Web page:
Auto Pay discount: If you make monthly principal and interest payments by an automatic, monthly deduction from a savings or checking account, your rate will be reduced by one quarter of one percent (0.25%) for so long as you continue to make automatic, electronic monthly payments. This benefit is suspended during periods of deferment and forbearance.
The information provided on this page is updated as of 08/21/18. Earnest reserves the right to change, pause, or terminate product offerings at any time without notice. Earnest loans are originated by Earnest Operations LLC. California Finance Lender License 6054788. NMLS # 1204917. Earnest Operations LLC is located at 302 2nd Street, Suite 401N, San Francisco, CA 94107. Terms and Conditions apply. Visit https://www.earnest.com/terms-of-service, email us at email@example.com, or call 888-601-2801 for more information on ourstudent loan refinance product.
© 2018 Earnest LLC. All rights reserved. Earnest LLC and its subsidiaries, including Earnest Operations LLC, are not sponsored by or agencies of the United States of America.
2 Important Disclosures for Laurel Road.
Laurel Road Disclosures
APR stands for “Annual Percentage Rate.” Rates listed include a 0.25% EFT discount, for automatic payments made from a checking or savings account. Interest rates as of 11/8/2018. Rates subject to change.
Variable rate options consist of a range from 3.27% per year to 6.09% per year for a 5-year term, 4.64% per year to 6.14% per year for a 7-year term, 4.69% per year to 6.19% per year for a 10-year term, 4.94% per year to 6.44% per year for a 15-year term, or 5.19% per year to 6.69% per year for a 20-year term, with no origination fees. APR is subject to increase after consummation. The variable interest rate will change on the first day of every month (“Change Date”) if the Current Index changes. The variable interest rates are based on a Current Index, which is the 1-month London Interbank Offered Rate (LIBOR) (currency in US dollars), as published on The Wall Street Journal’s website. The variable interest rates and Annual Percentage Rate (APR) will increase or decrease when the 1-month LIBOR index changes. The variable interest rates are calculated by adding a margin ranging from 0.98% to 3.80% for the 5-year term loan, 2.35% to 3.85% for the 7-year term loan, 2.40% to 3.90% for the 10-year term loan, 2.65% to 4.15% for the 15-year term loan, and 2.90% to 4.40% for the 20-year term loan, respectively, to the 1-month LIBOR index published on the 25th day of each month immediately preceding each “Change Date,” as defined above, rounded to two decimal places, with no origination fees. If the 25th day of the month is not a business day or is a US federal holiday, the reference date will be the most recent date preceding the 25th day of the month that is a business day. The monthly payment for a sample $10,000 loan at a range of 3.27% per year to 6.09% per year for a 5-year term would be from $180.89 to $193.75. The monthly payment for a sample $10,000 loan at a range of 4.64% per year to 6.14% per year for a 7-year term would be from $139.65 to $146.76. The monthly payment for a sample $10,000 loan at a range of 4.69% per year to 6.19% per year for a 10-year term would be from $104.56 to $111.98. The monthly payment for a sample $10,000 loan at a range of 4.94% per year to 6.44% per year for a 15-year term would be from $78.77 to $86.78. The monthly payment for a sample $10,000 loan at a range of 5.19% per year to 6.69% per year for a 20-year term would be from $67.05 to $75.68.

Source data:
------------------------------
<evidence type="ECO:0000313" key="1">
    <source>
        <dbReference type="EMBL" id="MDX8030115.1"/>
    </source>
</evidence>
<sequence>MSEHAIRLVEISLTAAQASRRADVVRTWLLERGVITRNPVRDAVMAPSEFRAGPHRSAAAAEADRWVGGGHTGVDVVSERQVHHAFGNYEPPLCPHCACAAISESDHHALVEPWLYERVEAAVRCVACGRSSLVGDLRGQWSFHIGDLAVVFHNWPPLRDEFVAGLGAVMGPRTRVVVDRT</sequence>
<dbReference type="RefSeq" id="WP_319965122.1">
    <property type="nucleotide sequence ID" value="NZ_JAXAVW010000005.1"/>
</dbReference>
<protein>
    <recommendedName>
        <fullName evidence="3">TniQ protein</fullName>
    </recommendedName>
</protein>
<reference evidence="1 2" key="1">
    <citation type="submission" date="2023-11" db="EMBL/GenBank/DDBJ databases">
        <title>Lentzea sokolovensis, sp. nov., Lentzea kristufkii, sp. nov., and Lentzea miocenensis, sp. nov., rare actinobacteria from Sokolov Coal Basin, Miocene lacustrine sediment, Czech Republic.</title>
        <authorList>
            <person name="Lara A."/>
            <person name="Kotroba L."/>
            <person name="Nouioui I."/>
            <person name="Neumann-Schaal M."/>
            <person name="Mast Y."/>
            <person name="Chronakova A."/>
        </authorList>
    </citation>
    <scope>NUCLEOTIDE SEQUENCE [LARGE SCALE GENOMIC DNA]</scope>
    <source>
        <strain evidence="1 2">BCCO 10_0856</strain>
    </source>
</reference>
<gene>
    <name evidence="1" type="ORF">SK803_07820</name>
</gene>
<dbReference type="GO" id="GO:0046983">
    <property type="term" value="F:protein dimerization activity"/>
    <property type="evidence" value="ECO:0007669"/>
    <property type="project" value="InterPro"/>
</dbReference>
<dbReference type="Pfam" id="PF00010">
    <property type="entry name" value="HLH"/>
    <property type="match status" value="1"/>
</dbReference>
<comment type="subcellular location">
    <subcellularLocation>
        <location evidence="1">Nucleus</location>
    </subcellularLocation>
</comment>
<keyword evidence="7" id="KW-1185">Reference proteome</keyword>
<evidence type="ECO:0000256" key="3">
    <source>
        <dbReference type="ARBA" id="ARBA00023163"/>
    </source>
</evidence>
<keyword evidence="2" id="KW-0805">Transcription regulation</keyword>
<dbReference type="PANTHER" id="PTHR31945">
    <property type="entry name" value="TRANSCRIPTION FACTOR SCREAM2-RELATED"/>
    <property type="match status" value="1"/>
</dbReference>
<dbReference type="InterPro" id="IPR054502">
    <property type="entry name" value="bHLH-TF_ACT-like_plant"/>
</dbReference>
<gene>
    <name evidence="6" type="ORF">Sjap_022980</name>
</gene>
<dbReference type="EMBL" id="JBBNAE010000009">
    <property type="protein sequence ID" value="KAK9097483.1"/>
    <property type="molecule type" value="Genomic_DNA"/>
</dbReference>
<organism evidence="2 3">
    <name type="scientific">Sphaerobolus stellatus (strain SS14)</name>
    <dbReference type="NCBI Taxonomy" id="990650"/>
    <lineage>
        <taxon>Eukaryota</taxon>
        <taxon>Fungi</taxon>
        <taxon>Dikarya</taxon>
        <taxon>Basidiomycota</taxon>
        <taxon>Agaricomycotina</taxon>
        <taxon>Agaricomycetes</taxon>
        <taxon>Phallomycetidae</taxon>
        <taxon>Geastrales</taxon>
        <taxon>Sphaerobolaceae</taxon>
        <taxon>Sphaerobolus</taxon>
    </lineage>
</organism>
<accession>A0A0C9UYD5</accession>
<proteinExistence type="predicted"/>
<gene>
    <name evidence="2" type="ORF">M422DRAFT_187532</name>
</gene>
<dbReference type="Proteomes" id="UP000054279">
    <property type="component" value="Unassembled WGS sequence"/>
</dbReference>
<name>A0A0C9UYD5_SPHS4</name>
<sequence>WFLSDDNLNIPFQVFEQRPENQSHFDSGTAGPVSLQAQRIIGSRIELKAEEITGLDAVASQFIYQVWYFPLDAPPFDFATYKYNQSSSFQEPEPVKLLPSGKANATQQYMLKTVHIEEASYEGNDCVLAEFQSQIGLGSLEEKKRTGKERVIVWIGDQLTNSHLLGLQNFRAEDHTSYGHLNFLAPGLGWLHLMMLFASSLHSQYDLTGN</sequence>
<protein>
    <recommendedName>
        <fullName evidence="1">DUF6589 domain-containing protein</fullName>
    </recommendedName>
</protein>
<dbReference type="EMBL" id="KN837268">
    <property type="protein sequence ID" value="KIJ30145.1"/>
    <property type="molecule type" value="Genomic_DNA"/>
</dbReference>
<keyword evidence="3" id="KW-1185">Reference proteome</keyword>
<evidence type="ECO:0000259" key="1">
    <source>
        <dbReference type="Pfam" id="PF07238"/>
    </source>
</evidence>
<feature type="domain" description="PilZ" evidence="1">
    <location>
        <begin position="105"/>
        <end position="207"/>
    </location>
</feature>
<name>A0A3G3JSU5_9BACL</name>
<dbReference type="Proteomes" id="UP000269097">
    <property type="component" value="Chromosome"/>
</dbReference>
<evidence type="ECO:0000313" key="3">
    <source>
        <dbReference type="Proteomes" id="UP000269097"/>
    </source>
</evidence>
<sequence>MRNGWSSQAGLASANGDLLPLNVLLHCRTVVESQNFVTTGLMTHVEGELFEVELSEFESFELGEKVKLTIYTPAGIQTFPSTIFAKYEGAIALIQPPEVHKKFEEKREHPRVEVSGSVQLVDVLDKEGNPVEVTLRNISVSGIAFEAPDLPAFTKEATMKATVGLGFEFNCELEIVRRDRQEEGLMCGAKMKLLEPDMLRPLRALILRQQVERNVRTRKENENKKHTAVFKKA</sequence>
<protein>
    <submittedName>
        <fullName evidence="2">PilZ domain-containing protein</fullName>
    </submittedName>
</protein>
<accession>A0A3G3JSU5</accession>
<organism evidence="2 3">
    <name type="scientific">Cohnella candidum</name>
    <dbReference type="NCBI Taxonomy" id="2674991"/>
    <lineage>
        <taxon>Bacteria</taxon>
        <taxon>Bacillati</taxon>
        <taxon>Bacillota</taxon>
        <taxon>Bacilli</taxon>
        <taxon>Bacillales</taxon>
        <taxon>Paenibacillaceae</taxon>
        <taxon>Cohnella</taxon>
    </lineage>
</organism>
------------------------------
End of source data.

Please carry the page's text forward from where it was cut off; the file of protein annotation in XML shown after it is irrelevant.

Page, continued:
However, if the borrower chooses to make monthly payments automatically by electronic funds transfer (EFT) from a bank account, the variable rate will decrease by 0.25%, and will increase back up to the regular variable interest rate described in the preceding paragraph if the borrower stops making (or we stop accepting) monthly payments automatically by EFT from the designated borrower’s bank account.
3 Important Disclosures for SoFi.
4 Important Disclosures for LendKey.
Refinancing via LendKey.com is only available for applicants with qualified private education loans from an eligible institution. Loans that were used for exam preparation classes, including, but not limited to, loans for LSAT, MCAT, GMAT, and GRE preparation, are not eligible for refinancing with a lender via LendKey.com. If you currently have any of these exam preparation loans, you should not include them in an application to refinance your student loans on this website. Applicants must be either U.S. citizens or Permanent Residents in an eligible state to qualify for a loan. Certain membership requirements (including the opening of a share account and any applicable association fees in connection with membership) may apply in the event that an applicant wishes to accept a loan offer from a credit union lender. Lenders participating on LendKey.com reserve the right to modify or discontinue the products, terms, and benefits offered on this website at any time without notice. LendKey Technologies, Inc. is not affiliated with, nor does it endorse, any educational institution.
5 Important Disclosures for CommonBond.
Offered terms are subject to change. Loans are offered by CommonBond Lending, LLC (NMLS # 1175900). If you are approved for a loan, the interest rate offered will depend on your credit profile, your application, the loan term selected and will be within the ranges of rates shown.
All Annual Percentage Rates (APRs) displayed assume borrowers enroll in auto pay and account for the 0.25% reduction in interest rate. All variable rates are based on a 1-month LIBOR assumption of 2.28% effective October 10, 2018.
6 Important Disclosures for Citizens Bank.
Citizens Bank Disclosures
|2.47% – 6.99%3||Undergrad & Graduate|
|2.57% – 6.97%1||Undergrad & Graduate|
|2.51% – 8.09%4||Undergrad & Graduate|
|3.02% – 6.44%2||Undergrad & Graduate|
|2.50% – 7.24%5||Undergrad & Graduate|
|2.79% – 8.39%6||Undergrad & Graduate|